Letters

A Final Word on Cable Combustibility In response to the letter written by Dean K. Wilson (CSE 03/02 p. 9), regarding his article "Circuit Integrity Cable Re-Examined" (CSE 09/01 p. 55), as pointed out in his letter, indeed, circuit integrity fire-alarm cable was not shown in the Pyrotenax video, and we agree that the effect is less pronounced in this type of cable, simply because of the amount ...

07/01/2002


A Final Word on Cable Combustibility

In response to the letter written by Dean K. Wilson ( CSE 03/02 p. 9 ), regarding his article "Circuit Integrity Cable Re-Examined" ( CSE 09/01 p. 55 ), as pointed out in his letter, indeed, circuit integrity fire-alarm cable was not shown in the Pyrotenax video, and we agree that the effect is less pronounced in this type of cable, simply because of the amount of insulation involved.

However, the gases produced by decomposition of types MC and RHH cable under fire conditions should not be compared with those from conventional cables. One difference between these cables and other polymeric cables is the application in which they are used. These cables are intended specifically for critical life-safety circuits in buildings for equipment such as fire pumps and emergency generators.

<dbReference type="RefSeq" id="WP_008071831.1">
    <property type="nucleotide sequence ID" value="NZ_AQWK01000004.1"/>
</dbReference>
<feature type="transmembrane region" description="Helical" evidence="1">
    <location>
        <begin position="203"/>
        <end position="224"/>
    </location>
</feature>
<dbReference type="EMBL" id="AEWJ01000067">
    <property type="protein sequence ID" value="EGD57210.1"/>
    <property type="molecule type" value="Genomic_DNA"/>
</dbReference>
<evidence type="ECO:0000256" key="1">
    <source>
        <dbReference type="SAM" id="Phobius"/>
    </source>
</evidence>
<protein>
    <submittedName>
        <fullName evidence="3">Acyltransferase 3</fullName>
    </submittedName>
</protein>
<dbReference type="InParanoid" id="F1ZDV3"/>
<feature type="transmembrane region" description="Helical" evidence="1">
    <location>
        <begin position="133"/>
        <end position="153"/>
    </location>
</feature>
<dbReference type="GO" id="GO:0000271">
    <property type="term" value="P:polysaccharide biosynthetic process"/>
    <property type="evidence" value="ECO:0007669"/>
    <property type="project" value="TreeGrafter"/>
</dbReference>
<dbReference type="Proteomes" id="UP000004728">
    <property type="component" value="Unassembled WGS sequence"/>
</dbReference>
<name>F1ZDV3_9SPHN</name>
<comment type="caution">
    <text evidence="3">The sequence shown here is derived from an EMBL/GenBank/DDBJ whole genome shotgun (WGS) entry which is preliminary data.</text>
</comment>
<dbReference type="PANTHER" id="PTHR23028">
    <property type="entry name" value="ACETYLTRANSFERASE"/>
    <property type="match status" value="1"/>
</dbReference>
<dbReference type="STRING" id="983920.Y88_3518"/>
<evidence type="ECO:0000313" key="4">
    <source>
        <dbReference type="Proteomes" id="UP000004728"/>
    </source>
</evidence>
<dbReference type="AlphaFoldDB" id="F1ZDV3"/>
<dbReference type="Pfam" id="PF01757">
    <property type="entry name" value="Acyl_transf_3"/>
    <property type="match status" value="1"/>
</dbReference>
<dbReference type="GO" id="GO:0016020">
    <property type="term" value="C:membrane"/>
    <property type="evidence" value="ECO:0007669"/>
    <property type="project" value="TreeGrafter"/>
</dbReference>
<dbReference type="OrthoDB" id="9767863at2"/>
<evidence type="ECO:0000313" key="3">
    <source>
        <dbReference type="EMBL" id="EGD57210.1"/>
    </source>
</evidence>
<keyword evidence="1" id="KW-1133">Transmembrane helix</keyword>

The flammable gases they introduce during a fire are capable of being funneled directly into the emergency equipment enclosure, where an arcing contact could cause ignition. There are other differences, but on this basis alone—that emergency circuit wiring might introduce a hazard threatening the emergency power supply—there is a safety issue that needs to be addressed. Conventional cables are not used for fire-rated circuits, except as part of an electrical circuit protective system. There are 25 electrical circuit protective systems listed in the 2002 Fire Resistance Directory .

In should be noted that only the systems using ceramifiable insulation introduce the hazard in question. But any chance of a hazard occurring is too much of a chance to take when lives are at stake.

Barry O'Connell, P.Eng., Commercial Marketing Manager Tyco Thermal Controls (Formerly Pyrotenax Cable Ltd.)

Correction: In the news story "Halon Replacements Still a Hot Topic," (CSE 06/02 p. 16) the item incorrectly noted that the U.S. would be under mandate to replace Halon by 2003. The article should have reported that Europe was under mandate to do so. We apologize for the error.



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